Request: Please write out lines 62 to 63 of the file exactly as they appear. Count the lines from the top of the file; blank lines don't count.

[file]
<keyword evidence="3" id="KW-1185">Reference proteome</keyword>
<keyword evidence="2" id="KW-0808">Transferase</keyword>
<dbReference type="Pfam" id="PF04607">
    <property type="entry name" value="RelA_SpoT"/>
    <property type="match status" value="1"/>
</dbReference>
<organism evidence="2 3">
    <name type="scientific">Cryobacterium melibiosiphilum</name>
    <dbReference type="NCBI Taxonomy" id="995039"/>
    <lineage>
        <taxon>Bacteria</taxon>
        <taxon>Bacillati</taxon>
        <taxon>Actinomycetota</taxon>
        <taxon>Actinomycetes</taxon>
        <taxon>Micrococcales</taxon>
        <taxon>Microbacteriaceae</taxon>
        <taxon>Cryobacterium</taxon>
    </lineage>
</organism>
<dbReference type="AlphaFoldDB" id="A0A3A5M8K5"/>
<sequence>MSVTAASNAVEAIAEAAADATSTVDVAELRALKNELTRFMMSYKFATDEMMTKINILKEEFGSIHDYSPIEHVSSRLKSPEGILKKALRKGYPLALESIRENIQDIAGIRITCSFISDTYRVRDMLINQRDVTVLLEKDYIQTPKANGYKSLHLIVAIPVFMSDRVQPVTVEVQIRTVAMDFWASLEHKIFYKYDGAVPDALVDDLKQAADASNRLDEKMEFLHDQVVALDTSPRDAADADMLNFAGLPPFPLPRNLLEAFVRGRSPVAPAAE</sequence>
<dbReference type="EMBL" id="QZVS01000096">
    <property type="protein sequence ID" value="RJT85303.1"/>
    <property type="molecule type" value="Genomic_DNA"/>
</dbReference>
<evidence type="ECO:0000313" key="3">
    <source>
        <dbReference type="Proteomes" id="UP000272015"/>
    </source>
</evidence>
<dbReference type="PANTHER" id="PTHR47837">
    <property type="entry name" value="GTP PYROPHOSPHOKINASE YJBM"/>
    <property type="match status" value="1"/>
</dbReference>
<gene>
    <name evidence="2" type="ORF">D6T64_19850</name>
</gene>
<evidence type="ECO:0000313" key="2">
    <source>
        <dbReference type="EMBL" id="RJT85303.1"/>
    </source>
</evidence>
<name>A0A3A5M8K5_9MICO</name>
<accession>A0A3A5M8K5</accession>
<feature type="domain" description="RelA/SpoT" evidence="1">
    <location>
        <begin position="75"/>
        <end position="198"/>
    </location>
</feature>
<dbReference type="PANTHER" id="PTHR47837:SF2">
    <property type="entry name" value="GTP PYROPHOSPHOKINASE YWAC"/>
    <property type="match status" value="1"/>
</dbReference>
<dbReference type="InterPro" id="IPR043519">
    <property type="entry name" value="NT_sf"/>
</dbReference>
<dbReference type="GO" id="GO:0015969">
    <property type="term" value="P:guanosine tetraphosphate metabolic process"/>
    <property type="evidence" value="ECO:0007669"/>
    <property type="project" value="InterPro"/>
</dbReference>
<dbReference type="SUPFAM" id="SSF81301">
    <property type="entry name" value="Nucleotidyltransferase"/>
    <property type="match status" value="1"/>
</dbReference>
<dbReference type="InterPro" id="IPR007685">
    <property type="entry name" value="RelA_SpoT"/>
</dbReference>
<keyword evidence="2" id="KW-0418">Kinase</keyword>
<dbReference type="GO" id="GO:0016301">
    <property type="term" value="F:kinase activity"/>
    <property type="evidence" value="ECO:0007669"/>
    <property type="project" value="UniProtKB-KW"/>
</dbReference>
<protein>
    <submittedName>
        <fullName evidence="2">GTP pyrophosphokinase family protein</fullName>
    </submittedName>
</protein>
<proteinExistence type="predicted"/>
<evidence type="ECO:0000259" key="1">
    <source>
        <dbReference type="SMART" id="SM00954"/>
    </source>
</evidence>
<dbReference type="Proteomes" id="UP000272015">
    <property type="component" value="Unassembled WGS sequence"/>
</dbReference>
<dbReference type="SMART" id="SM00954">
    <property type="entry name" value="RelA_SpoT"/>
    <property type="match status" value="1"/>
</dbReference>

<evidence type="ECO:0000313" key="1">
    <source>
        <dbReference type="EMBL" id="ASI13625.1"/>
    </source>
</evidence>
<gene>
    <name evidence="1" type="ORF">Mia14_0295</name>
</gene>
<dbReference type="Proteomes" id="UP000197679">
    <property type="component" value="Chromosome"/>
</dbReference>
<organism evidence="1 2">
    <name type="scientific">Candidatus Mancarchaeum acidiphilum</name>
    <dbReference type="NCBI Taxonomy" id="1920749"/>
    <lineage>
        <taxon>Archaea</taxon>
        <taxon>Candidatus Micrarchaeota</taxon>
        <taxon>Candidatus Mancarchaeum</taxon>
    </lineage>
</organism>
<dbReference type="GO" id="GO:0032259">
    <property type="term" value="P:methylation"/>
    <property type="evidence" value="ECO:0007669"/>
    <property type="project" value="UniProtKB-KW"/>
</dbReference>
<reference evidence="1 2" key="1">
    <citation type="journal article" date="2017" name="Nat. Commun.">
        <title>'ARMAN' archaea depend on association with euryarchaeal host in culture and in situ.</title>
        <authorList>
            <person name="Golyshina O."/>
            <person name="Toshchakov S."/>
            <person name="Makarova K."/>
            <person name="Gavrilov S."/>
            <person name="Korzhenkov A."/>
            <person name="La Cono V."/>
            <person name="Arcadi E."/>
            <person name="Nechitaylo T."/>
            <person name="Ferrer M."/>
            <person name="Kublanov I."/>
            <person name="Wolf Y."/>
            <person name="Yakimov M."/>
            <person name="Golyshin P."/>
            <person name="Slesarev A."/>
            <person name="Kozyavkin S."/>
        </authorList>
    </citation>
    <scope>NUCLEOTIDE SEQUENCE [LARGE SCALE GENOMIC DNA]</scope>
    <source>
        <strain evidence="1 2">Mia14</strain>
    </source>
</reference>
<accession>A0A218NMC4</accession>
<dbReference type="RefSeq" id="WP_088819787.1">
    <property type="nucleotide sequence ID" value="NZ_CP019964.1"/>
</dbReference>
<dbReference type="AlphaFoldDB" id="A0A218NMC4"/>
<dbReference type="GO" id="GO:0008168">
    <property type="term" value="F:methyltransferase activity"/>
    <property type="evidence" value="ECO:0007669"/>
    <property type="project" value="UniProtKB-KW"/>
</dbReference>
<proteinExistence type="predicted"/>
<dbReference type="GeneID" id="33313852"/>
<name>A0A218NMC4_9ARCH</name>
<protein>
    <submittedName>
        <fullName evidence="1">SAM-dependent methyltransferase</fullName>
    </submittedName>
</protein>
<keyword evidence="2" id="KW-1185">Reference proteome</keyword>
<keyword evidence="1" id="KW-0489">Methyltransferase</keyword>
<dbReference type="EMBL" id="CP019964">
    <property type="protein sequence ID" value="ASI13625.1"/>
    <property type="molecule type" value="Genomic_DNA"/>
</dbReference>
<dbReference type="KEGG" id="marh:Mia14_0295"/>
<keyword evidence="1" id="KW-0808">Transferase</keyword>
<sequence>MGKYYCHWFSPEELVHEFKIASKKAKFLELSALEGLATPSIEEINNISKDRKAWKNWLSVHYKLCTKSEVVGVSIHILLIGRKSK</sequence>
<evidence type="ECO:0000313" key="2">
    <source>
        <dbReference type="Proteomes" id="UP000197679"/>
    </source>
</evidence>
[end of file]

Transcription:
</dbReference>
<dbReference type="SUPFAM" id="SSF81301">